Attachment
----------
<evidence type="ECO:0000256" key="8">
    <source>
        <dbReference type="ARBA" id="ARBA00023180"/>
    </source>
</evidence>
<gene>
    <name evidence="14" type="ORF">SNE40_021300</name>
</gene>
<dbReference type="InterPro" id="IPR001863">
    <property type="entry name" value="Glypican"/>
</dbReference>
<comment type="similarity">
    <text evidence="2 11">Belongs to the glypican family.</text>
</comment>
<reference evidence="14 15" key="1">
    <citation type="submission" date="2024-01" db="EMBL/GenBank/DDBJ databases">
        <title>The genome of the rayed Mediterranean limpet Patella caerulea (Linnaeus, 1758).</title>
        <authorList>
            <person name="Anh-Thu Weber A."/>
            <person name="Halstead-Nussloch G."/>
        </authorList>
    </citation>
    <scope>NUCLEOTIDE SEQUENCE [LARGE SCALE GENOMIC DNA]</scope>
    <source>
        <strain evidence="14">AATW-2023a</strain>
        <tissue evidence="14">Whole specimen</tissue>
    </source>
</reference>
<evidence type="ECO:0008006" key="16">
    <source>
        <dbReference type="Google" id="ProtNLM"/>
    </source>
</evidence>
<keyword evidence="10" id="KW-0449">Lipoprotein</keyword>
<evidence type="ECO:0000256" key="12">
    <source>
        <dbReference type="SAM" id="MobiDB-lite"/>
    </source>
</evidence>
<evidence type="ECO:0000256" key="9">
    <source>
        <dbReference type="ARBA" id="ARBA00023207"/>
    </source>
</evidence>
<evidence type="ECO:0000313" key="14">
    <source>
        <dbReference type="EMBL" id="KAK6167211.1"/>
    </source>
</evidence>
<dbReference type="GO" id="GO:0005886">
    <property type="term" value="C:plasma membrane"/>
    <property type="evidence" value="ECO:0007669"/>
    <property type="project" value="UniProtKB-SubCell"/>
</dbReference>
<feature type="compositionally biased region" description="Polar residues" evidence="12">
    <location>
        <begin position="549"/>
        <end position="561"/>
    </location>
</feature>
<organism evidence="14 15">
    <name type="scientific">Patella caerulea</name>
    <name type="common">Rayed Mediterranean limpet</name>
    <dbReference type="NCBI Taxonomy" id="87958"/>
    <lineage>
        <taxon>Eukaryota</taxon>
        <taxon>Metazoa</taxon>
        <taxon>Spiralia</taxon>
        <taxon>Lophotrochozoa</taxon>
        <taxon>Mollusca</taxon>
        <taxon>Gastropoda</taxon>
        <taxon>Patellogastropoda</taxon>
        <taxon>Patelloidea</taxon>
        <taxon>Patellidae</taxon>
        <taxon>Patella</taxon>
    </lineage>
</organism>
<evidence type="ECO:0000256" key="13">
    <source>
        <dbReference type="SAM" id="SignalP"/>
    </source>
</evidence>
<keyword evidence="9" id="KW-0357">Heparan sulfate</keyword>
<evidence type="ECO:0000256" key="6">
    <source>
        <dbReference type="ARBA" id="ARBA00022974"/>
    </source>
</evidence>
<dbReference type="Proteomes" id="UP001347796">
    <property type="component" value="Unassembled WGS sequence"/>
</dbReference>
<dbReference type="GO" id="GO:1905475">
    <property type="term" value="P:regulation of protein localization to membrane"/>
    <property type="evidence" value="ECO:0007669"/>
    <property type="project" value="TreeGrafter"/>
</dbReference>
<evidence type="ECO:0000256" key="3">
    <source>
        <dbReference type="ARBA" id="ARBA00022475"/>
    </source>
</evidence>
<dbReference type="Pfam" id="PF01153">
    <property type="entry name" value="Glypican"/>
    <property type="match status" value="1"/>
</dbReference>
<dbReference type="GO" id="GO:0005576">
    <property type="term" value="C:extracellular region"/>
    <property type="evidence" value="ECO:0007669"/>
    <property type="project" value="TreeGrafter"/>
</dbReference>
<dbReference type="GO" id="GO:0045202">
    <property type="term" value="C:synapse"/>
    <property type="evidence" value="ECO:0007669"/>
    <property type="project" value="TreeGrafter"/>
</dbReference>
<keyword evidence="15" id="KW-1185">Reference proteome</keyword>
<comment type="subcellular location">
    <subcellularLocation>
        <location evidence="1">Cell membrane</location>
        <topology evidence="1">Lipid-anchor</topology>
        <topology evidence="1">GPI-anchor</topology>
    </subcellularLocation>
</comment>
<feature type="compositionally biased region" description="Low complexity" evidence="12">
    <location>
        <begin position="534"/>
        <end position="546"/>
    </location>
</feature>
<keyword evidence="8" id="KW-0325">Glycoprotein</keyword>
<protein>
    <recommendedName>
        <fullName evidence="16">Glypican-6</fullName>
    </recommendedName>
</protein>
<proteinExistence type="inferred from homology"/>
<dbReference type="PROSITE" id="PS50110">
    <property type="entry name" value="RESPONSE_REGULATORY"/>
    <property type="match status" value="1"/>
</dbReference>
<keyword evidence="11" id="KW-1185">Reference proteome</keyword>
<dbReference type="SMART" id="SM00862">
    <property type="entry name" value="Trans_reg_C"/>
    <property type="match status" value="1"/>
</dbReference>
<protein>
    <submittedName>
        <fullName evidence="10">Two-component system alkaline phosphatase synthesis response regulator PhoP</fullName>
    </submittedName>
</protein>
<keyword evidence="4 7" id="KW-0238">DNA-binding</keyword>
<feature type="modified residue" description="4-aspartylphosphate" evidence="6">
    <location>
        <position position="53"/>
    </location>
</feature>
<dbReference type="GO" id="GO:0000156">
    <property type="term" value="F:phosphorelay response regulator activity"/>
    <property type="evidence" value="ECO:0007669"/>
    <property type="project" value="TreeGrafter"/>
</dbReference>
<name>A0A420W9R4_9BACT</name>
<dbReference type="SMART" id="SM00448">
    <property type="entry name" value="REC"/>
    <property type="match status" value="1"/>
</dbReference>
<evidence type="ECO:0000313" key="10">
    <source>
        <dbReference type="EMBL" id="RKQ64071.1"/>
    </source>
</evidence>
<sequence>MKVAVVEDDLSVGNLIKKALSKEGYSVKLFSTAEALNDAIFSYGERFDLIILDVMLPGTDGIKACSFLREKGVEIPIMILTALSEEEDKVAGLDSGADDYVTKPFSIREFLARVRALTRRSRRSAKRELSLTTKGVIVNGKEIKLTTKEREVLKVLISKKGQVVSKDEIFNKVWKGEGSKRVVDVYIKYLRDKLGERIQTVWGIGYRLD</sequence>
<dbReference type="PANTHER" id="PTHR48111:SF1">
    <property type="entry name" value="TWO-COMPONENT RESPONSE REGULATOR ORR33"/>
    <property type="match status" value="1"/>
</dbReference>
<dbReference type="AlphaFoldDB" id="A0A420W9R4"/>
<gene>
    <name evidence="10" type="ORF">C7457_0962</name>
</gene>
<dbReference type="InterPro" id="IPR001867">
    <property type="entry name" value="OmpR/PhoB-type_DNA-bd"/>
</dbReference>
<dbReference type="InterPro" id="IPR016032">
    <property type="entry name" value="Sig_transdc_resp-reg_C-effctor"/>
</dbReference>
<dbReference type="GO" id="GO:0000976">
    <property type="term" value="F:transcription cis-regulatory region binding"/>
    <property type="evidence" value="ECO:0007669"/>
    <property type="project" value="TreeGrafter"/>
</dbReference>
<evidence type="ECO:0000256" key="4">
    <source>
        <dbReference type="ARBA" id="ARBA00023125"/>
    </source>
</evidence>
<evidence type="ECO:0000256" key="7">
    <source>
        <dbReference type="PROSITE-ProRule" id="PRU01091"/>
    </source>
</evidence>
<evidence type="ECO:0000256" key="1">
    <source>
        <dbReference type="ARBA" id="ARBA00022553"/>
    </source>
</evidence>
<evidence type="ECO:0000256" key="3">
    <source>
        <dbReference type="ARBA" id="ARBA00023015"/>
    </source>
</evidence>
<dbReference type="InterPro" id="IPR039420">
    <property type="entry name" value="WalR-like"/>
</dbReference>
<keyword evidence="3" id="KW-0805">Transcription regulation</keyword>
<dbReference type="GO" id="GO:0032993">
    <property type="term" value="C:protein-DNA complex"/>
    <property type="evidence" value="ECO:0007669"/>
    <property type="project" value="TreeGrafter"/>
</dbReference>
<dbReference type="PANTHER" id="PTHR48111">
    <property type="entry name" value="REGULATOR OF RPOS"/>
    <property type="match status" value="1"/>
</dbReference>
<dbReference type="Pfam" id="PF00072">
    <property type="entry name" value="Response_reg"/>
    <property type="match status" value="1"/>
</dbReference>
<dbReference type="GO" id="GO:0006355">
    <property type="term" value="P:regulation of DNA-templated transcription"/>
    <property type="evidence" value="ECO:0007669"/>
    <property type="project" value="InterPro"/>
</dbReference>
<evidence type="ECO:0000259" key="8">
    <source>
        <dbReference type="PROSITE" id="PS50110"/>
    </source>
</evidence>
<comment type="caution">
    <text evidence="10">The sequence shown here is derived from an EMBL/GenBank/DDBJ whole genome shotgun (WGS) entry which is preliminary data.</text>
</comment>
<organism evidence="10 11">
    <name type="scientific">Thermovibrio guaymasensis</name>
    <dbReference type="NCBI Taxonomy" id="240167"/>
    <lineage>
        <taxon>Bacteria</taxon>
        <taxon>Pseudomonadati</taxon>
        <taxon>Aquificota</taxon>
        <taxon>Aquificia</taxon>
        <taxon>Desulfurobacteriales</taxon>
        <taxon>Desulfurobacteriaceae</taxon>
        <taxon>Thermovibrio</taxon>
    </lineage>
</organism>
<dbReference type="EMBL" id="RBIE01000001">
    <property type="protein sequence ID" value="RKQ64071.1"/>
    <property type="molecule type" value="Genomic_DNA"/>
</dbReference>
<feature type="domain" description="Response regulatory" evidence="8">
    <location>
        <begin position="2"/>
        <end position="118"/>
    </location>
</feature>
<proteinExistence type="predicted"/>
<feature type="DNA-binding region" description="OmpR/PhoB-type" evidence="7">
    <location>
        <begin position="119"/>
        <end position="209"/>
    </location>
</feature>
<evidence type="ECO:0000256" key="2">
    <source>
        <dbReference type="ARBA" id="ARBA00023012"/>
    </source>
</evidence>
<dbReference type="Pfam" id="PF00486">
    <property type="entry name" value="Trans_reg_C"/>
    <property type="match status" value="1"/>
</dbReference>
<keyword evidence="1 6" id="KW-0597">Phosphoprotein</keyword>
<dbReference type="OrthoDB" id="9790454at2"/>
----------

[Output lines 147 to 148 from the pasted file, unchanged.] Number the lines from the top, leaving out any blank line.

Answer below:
    <submittedName>
        <fullName evidence="10">Two-component system alkaline phosphatase synthesis response regulator PhoP</fullName>